Spinning Up Three New Restaurants in Small-Town New York
How a globetrotting chef and baker are changing the character of Livingston Manor's literal Main Street.
With her wife Lily Price, chef Erin Ellis has opened two restaurants in Livingston Manor, New York. First was the Walk In, a pandemic pivot to grab-and-go, which took off with a vintage Southern biscuit recipe among other things. Next they opened the Neon Croissant bakery across the street, and now they’re working on a new Mexican restaurant down the block.
I read that you and Lily are both from the South. Where did you grow up?
I was born in Florida. My parents moved us when I was around six, and I grew up in Bardstown, Kentucky, the “Bourbon Capital World.” Lily grew up in Savannah, Georgia. So we’re both Southerners.
How did you and Lily get interested in working in restaurants?
My dad’s a chef as well. He graduated from the Culinary Institute in 1976, and I worked in restaurants when I was a kid. He and my mom opened their first restaurant when we moved to Kentucky. From there, they had three other restaurants. They only retired recently. So I grew up in it—started washing dishes at my parents’ place when I was 11 years old. Then I cooked with my dad for a while. When I was 20, I went to the Culinary Institute too. My dad and I opened a place together in Kentucky, and then I ended up moving to Savannah and cooked at a few places there. And that’s where I met Lily.
Lily’s parents both worked in restaurants while she was a kid as managers and servers and things like that. She worked at a family friend’s restaurant for many years throughout college.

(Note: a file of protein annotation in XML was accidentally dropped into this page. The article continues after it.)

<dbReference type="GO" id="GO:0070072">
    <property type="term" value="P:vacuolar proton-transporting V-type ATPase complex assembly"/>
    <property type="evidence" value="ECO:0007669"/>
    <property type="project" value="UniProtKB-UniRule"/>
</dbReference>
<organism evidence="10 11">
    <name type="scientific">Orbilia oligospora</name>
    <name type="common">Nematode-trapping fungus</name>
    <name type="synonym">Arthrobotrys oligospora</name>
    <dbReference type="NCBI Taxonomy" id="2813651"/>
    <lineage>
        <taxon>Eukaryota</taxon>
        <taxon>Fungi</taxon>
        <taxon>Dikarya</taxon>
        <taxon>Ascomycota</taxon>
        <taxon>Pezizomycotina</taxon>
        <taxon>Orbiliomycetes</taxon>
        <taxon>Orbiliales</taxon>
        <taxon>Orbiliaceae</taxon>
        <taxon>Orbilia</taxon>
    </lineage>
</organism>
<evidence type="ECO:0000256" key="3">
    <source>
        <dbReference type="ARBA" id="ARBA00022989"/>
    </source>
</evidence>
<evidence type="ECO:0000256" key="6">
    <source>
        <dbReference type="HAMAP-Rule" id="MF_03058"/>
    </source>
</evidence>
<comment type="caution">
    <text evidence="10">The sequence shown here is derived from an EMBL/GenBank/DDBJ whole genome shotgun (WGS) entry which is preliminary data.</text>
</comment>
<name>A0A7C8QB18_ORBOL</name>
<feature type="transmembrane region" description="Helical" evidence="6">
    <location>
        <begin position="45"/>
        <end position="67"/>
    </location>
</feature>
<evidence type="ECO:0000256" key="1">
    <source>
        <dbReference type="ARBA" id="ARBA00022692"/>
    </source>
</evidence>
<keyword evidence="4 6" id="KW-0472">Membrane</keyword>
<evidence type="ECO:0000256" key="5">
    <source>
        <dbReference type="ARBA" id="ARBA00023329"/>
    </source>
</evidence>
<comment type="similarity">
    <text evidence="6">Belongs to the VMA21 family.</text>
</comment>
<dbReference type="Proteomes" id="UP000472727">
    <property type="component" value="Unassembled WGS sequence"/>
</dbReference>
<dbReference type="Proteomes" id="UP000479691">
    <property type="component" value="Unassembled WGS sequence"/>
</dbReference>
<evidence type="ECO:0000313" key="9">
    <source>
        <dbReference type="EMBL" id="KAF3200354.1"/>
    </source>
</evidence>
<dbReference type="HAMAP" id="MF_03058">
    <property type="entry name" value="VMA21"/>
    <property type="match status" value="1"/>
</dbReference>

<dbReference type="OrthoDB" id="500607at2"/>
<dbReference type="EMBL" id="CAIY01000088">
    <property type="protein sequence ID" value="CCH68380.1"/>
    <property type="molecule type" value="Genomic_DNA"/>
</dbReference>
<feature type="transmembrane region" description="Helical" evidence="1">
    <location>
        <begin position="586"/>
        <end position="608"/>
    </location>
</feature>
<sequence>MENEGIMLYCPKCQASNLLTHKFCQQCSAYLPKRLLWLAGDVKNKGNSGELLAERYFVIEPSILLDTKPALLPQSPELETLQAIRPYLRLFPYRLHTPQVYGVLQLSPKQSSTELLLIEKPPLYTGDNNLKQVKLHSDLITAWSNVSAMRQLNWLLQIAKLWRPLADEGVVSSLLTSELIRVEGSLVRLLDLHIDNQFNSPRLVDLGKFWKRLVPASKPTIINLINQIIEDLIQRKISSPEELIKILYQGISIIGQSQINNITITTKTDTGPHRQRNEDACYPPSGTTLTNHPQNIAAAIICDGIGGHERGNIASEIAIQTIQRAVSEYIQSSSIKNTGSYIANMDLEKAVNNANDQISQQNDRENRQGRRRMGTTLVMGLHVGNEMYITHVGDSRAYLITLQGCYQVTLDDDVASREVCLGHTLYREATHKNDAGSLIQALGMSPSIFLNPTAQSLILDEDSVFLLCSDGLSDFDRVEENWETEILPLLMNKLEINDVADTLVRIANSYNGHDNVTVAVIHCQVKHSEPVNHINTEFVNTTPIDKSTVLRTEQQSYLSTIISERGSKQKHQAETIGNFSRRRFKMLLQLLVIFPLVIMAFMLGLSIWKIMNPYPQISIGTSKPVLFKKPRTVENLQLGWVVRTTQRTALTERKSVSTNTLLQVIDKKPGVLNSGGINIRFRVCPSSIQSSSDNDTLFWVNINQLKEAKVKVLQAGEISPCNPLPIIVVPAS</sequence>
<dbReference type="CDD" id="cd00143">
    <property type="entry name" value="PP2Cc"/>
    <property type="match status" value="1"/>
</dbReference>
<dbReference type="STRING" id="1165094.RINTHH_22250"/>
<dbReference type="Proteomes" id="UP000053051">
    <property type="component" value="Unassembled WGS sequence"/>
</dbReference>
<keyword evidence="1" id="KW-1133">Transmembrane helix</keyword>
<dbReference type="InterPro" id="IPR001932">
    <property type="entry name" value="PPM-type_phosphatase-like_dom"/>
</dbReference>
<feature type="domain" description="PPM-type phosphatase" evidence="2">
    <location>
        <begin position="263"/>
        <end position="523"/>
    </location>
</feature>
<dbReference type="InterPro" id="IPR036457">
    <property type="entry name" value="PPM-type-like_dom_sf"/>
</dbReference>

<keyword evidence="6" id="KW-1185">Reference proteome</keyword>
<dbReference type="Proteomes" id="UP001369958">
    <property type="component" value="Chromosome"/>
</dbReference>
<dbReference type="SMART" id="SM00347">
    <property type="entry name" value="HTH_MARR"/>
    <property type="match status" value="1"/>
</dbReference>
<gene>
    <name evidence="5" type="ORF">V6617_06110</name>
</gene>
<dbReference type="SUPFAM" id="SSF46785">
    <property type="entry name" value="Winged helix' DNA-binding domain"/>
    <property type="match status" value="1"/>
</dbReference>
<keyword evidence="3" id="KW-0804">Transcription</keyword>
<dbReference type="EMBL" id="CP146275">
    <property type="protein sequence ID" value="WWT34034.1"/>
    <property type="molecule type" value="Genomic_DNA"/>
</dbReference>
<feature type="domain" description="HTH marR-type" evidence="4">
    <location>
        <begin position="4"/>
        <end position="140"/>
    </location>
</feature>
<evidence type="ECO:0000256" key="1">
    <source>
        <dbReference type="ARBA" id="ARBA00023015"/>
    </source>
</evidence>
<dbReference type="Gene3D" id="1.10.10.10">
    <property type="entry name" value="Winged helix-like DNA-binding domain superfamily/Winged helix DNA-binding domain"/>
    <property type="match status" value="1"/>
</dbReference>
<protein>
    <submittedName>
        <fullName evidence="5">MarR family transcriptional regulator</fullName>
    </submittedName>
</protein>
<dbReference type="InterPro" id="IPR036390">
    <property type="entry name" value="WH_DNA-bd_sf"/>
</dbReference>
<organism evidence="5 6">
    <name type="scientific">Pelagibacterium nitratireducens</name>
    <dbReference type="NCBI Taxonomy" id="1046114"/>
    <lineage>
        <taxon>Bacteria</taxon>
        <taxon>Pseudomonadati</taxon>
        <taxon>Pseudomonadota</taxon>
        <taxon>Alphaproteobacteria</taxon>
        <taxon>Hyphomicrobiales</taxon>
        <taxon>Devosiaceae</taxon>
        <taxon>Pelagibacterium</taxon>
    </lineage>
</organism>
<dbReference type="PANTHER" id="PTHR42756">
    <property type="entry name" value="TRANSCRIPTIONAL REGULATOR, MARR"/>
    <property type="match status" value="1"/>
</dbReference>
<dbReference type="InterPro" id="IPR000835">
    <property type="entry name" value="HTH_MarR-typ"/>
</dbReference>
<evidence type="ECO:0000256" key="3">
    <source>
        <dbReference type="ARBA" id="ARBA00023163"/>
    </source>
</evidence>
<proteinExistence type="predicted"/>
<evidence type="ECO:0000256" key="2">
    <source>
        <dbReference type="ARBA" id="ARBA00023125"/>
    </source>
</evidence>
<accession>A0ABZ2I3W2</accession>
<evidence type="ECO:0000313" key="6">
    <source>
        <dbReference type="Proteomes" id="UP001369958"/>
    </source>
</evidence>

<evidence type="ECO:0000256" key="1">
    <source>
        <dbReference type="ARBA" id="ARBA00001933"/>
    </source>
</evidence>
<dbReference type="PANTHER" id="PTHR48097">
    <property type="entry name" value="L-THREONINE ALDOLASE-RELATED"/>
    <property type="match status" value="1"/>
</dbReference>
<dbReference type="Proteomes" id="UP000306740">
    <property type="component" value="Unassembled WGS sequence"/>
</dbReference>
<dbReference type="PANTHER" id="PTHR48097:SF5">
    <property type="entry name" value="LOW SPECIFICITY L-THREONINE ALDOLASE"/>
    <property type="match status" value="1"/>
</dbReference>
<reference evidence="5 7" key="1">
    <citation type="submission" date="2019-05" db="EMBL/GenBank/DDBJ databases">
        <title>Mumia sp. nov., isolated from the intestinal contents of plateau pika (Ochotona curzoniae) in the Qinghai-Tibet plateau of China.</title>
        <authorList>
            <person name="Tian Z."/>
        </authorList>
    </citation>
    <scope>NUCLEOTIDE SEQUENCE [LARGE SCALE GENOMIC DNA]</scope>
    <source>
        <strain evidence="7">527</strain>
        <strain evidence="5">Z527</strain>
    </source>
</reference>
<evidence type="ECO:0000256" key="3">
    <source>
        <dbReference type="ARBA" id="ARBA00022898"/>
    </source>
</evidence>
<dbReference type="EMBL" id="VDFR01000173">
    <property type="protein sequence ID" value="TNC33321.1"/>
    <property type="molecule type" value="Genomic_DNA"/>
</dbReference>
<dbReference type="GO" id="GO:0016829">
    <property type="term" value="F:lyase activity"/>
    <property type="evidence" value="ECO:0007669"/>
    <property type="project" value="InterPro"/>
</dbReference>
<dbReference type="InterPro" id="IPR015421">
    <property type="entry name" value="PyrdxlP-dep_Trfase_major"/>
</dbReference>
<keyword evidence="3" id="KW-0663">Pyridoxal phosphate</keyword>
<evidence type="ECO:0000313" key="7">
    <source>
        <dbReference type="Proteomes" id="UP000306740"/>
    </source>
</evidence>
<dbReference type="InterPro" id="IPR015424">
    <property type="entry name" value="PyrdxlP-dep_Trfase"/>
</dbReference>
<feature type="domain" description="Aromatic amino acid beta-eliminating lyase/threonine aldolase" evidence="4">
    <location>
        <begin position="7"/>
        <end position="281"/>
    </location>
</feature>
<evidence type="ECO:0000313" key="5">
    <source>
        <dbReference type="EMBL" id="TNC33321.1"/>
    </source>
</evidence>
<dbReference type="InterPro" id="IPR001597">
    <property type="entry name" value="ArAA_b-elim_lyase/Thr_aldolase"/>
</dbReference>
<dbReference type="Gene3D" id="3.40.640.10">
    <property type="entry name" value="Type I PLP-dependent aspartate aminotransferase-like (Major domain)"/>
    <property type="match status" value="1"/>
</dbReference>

Then after the two of you met, you decided to go traveling together?
When I met Lily, she was already traveling. She would spend three months traveling, then come home and work for six months, back and forth. So when we first met, she was kind of like, “I don’t know how this is going to work.” I kept working for about a year after we met, then I quit my job and moved to Vietnam with her.
What was that move like?
Amazing, crazy, insane, but awesome. It was a really cool experience.
Having worked for a number of years in American restaurants by that point, how was it different for you to be working at a restaurant in Vietnam?
They’re still very new to the idea of restaurants as we think about them. They almost don’t even have restaurants.
You mean like the classic, traditional Western idea of restaurants?
Yeah, it’s so much more about street food, vendors, things like that. It’s very much a family dynamic—they all work so hard, and they work together. There’s not that sense of competition. It’s pretty incredible. It can be frustrating at times, because our way of doing things in restaurants is completely opposite from the way they do things.
What do you mean by that?
It’s hard to explain. For example, I opened a restaurant over there, and I would come in every single morning while they were still doing construction. By the middle of the day, the entire construction crew would be taking naps in the booths of this restaurant. And that’s just totally, completely normal for them.
So they were hard workers, just not with that Western sense of urgency you’re used to in the restaurant business.
How long were you in Vietnam?
We were there for almost a year, and then we moved from Vietnam to Portugal.
What prompted that particular choice?
We realized that because of the way the government is run in Vietnam, and the corruption of the police—we knew we would never be able to open our own place successfully and maintain a business there. I mean, the police came by every day looking for money. And plus the pollution was really wearing on us really hard. The smog was really difficult.
So we Googled “best quality of life place to live.” Lisbon was one of the top results, and it was also an affordable place to live. We just decided to pick up and move. We had already traveled all over Asia, and we were looking to get closer to home as well.